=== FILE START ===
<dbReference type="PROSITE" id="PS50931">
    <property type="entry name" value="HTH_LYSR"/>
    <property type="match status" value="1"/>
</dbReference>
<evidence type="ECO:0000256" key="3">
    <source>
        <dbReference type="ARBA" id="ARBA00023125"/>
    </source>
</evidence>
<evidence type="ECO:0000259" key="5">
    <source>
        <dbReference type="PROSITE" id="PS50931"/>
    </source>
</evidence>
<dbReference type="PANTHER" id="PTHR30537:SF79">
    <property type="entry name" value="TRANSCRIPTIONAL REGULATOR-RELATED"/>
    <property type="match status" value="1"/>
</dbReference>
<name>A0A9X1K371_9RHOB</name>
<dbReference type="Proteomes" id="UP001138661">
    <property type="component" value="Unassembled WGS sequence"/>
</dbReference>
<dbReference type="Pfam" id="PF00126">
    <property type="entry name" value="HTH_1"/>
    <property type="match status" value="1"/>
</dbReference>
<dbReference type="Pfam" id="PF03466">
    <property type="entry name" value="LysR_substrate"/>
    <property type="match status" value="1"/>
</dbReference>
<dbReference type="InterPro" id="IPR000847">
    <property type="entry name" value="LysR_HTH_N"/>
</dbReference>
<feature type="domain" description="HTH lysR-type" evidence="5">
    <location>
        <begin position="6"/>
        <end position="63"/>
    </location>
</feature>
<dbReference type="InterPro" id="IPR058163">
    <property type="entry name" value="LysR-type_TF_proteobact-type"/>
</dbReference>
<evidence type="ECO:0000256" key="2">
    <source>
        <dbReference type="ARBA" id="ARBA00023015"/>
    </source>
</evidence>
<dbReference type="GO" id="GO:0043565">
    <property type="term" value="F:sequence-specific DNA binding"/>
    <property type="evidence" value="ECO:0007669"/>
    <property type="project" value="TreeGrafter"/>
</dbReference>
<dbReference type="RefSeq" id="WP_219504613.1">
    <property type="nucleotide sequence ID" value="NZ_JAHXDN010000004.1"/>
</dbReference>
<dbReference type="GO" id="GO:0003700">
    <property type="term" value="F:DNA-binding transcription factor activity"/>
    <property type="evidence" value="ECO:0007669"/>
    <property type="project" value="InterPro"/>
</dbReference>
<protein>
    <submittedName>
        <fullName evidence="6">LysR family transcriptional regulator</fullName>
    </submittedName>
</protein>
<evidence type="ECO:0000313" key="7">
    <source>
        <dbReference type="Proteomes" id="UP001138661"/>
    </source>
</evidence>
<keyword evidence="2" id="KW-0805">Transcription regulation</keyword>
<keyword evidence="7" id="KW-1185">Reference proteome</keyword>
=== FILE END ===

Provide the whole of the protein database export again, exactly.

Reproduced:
<dbReference type="PROSITE" id="PS50931">
    <property type="entry name" value="HTH_LYSR"/>
    <property type="match status" value="1"/>
</dbReference>
<evidence type="ECO:0000256" key="3">
    <source>
        <dbReference type="ARBA" id="ARBA00023125"/>
    </source>
</evidence>
<evidence type="ECO:0000259" key="5">
    <source>
        <dbReference type="PROSITE" id="PS50931"/>
    </source>
</evidence>
<dbReference type="PANTHER" id="PTHR30537:SF79">
    <property type="entry name" value="TRANSCRIPTIONAL REGULATOR-RELATED"/>
    <property type="match status" value="1"/>
</dbReference>
<name>A0A9X1K371_9RHOB</name>
<dbReference type="Proteomes" id="UP001138661">
    <property type="component" value="Unassembled WGS sequence"/>
</dbReference>
<dbReference type="Pfam" id="PF00126">
    <property type="entry name" value="HTH_1"/>
    <property type="match status" value="1"/>
</dbReference>
<dbReference type="Pfam" id="PF03466">
    <property type="entry name" value="LysR_substrate"/>
    <property type="match status" value="1"/>
</dbReference>
<dbReference type="InterPro" id="IPR000847">
    <property type="entry name" value="LysR_HTH_N"/>
</dbReference>
<feature type="domain" description="HTH lysR-type" evidence="5">
    <location>
        <begin position="6"/>
        <end position="63"/>
    </location>
</feature>
<dbReference type="InterPro" id="IPR058163">
    <property type="entry name" value="LysR-type_TF_proteobact-type"/>
</dbReference>
<evidence type="ECO:0000256" key="2">
    <source>
        <dbReference type="ARBA" id="ARBA00023015"/>
    </source>
</evidence>
<dbReference type="GO" id="GO:0043565">
    <property type="term" value="F:sequence-specific DNA binding"/>
    <property type="evidence" value="ECO:0007669"/>
    <property type="project" value="TreeGrafter"/>
</dbReference>
<dbReference type="RefSeq" id="WP_219504613.1">
    <property type="nucleotide sequence ID" value="NZ_JAHXDN010000004.1"/>
</dbReference>
<dbReference type="GO" id="GO:0003700">
    <property type="term" value="F:DNA-binding transcription factor activity"/>
    <property type="evidence" value="ECO:0007669"/>
    <property type="project" value="InterPro"/>
</dbReference>
<protein>
    <submittedName>
        <fullName evidence="6">LysR family transcriptional regulator</fullName>
    </submittedName>
</protein>
<evidence type="ECO:0000313" key="7">
    <source>
        <dbReference type="Proteomes" id="UP001138661"/>
    </source>
</evidence>
<keyword evidence="2" id="KW-0805">Transcription regulation</keyword>
<keyword evidence="7" id="KW-1185">Reference proteome</keyword>